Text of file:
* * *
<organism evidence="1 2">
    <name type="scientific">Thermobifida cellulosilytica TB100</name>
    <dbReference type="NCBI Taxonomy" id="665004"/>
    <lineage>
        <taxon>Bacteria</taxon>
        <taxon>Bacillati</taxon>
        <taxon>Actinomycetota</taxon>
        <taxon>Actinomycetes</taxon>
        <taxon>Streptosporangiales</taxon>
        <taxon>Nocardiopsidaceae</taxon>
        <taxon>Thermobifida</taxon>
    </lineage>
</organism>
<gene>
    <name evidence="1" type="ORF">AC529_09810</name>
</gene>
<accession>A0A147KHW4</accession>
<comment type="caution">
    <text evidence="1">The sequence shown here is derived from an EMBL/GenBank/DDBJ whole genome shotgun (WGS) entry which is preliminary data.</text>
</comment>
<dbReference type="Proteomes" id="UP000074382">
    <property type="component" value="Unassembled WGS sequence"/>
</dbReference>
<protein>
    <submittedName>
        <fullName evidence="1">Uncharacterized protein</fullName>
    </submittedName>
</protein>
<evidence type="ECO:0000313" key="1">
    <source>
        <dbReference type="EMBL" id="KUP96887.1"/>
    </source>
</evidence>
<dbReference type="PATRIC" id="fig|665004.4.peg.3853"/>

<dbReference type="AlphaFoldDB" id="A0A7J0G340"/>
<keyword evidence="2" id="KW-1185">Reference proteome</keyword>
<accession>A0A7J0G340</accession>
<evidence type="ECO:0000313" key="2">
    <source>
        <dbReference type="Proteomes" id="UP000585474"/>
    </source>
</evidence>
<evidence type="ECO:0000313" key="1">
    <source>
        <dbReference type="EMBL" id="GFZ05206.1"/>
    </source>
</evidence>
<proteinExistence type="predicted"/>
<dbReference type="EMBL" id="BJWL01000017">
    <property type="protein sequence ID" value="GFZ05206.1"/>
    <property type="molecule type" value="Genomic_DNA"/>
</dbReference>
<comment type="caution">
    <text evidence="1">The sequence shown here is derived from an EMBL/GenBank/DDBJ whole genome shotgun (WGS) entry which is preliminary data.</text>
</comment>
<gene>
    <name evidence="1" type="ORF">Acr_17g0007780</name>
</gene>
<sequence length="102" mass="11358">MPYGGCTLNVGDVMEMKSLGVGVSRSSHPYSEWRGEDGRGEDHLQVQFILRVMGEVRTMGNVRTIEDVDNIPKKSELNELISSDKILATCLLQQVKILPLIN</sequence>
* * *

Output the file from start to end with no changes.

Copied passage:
<organism evidence="1 2">
    <name type="scientific">Thermobifida cellulosilytica TB100</name>
    <dbReference type="NCBI Taxonomy" id="665004"/>
    <lineage>
        <taxon>Bacteria</taxon>
        <taxon>Bacillati</taxon>
        <taxon>Actinomycetota</taxon>
        <taxon>Actinomycetes</taxon>
        <taxon>Streptosporangiales</taxon>
        <taxon>Nocardiopsidaceae</taxon>
        <taxon>Thermobifida</taxon>
    </lineage>
</organism>
<gene>
    <name evidence="1" type="ORF">AC529_09810</name>
</gene>
<accession>A0A147KHW4</accession>
<comment type="caution">
    <text evidence="1">The sequence shown here is derived from an EMBL/GenBank/DDBJ whole genome shotgun (WGS) entry which is preliminary data.</text>
</comment>
<dbReference type="Proteomes" id="UP000074382">
    <property type="component" value="Unassembled WGS sequence"/>
</dbReference>
<protein>
    <submittedName>
        <fullName evidence="1">Uncharacterized protein</fullName>
    </submittedName>
</protein>
<evidence type="ECO:0000313" key="1">
    <source>
        <dbReference type="EMBL" id="KUP96887.1"/>
    </source>
</evidence>
<dbReference type="PATRIC" id="fig|665004.4.peg.3853"/>

<dbReference type="AlphaFoldDB" id="A0A7J0G340"/>
<keyword evidence="2" id="KW-1185">Reference proteome</keyword>
<accession>A0A7J0G340</accession>
<evidence type="ECO:0000313" key="2">
    <source>
        <dbReference type="Proteomes" id="UP000585474"/>
    </source>
</evidence>
<evidence type="ECO:0000313" key="1">
    <source>
        <dbReference type="EMBL" id="GFZ05206.1"/>
    </source>
</evidence>
<proteinExistence type="predicted"/>
<dbReference type="EMBL" id="BJWL01000017">
    <property type="protein sequence ID" value="GFZ05206.1"/>
    <property type="molecule type" value="Genomic_DNA"/>
</dbReference>
<comment type="caution">
    <text evidence="1">The sequence shown here is derived from an EMBL/GenBank/DDBJ whole genome shotgun (WGS) entry which is preliminary data.</text>
</comment>
<gene>
    <name evidence="1" type="ORF">Acr_17g0007780</name>
</gene>
<sequence length="102" mass="11358">MPYGGCTLNVGDVMEMKSLGVGVSRSSHPYSEWRGEDGRGEDHLQVQFILRVMGEVRTMGNVRTIEDVDNIPKKSELNELISSDKILATCLLQQVKILPLIN</sequence>